Aarhus, Denmark_ Rachael O’Toole
A normal person would spend there last few hours before they leave for 6 months exchange making a list and checking it twice. However leaving the 30 – 40 degree temperatures of Australia to the Scandinavian average of -5 to 5 degrees, the most logical thing to do two hours before you have to be at the airport is go to beach for one last swim right?? Soak up the Australian sand, sun and water… This irrational behavior is a clear indication that I have lived in Australia my whole life and I was yet to experience what it means to “be cold”.
Arriving in Aarhus, Denmark was a big cold smack on the face leaving me bright eyed and bushy tailed. It still amazes me to sit inside and watch snowflakes the size of a 20 cent piece drift through the air. After the initial excitement of being in a new city had finally sunk in, the first few weeks were consumed with the reality of establishing a new everything. A new route to uni, a new currency, coffee shop, bunch of friends, language, a new bank account, house, new places to buy different type of food, understanding the weather and all the other elements you expect but never really understand just HOW different it will be.
Every week that passes I discover a new part of this city that makes me fall in love with it just a little more. As spring creeps up and the days get longer and the sun becomes more apparent. This city really comes alive when the sun is out. Shopping streets are taken over by cafe tables and people. As they occupy the streets, the people of Aarhus greet the sun like a long lost friend. I have witnessed more times then not people standing with their eyes closed outside grinning as the sun meets their face. What I find most amusing is that apparently if the sun is out, and it’s around 5 degrees, that is perfect weather for icecream… I still stand by the rule that if you icecream can last a few hours outside without melting, its not quite warm enough for a cold treat like icecream…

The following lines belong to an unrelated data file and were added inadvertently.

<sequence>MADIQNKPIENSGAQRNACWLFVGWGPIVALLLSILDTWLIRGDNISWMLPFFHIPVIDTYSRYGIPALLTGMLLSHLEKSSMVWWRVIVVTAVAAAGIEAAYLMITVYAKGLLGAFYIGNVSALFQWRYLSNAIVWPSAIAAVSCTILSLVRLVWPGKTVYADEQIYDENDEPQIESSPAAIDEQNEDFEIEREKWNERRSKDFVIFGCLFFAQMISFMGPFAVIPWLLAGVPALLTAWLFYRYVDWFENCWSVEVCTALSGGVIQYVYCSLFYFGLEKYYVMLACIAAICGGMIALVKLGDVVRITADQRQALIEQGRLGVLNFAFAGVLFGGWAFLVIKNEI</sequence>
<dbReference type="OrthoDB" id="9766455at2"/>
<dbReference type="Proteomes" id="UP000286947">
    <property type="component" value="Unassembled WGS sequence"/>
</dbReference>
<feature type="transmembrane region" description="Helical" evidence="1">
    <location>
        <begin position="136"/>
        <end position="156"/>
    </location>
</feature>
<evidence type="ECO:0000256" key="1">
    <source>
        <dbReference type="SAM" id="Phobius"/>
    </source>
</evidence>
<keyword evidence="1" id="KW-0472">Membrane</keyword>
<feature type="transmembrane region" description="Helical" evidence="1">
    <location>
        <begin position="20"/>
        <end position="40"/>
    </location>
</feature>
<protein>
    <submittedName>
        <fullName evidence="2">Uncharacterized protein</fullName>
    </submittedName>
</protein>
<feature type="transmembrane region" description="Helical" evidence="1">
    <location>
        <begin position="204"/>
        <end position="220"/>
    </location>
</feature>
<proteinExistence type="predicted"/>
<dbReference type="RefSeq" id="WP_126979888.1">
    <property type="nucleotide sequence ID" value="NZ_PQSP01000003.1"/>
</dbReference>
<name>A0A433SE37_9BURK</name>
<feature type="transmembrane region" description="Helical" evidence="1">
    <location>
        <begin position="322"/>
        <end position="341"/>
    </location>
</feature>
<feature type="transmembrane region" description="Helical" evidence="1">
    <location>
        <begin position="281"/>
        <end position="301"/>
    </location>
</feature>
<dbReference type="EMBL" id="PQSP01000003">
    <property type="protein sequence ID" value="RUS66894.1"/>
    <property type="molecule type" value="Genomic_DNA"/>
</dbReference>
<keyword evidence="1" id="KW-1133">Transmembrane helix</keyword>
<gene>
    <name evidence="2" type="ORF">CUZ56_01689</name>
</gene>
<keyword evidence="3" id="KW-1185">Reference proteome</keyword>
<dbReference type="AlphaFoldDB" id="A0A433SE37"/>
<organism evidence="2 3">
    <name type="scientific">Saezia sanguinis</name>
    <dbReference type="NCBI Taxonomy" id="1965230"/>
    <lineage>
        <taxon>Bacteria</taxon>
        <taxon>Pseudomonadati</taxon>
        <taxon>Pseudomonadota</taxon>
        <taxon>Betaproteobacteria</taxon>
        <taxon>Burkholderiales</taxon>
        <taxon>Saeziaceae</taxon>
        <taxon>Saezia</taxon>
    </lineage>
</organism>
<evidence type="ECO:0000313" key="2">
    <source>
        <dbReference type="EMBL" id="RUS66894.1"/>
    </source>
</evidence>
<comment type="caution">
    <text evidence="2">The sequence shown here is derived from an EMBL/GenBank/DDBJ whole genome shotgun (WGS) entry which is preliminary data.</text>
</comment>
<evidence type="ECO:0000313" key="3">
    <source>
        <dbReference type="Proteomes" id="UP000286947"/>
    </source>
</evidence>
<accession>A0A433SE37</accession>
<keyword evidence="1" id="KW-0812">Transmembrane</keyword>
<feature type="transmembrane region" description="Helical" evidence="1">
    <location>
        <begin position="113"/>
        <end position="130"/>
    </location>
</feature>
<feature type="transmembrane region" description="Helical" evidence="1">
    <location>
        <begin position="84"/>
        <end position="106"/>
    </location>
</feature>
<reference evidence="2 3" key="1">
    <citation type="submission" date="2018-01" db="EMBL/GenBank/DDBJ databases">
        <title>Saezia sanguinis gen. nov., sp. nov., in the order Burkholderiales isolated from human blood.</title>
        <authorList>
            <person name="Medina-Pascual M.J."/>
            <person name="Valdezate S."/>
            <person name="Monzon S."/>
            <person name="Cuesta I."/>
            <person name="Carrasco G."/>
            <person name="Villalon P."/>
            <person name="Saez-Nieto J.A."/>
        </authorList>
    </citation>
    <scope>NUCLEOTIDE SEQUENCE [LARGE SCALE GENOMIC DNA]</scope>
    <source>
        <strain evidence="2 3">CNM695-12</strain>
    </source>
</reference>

But what I love the most is what I came here for. The danes really know how to design. Danish furniture, textiles, fashion, architecture and galleries. I have seen alot of galleries in the last few years – but ARoS really took me by surprise. The art exhibited is of such a range with massive names such as Klein, Byars, Kapoor and Mueck to name a few. This along with what has been shown at Aarhus School of Architecture such as our day trip to see a few galleries, Arne Jacobsens Summer House, and an old danish castle that have been cleverly restored on the interior by Danish architects to become a multi use exhibition space of history, art and theatre.
We are almost halfway through our 6 month exchange, and as expected there isn’t enough time in the day to see and do everything. But so far this has been a lifetime experience where I have learnt invaluable lessons not only about myself and architecture but myself as a designer as well. I can’t wait for the second half to come… but I would appreciate if time would slow down a little!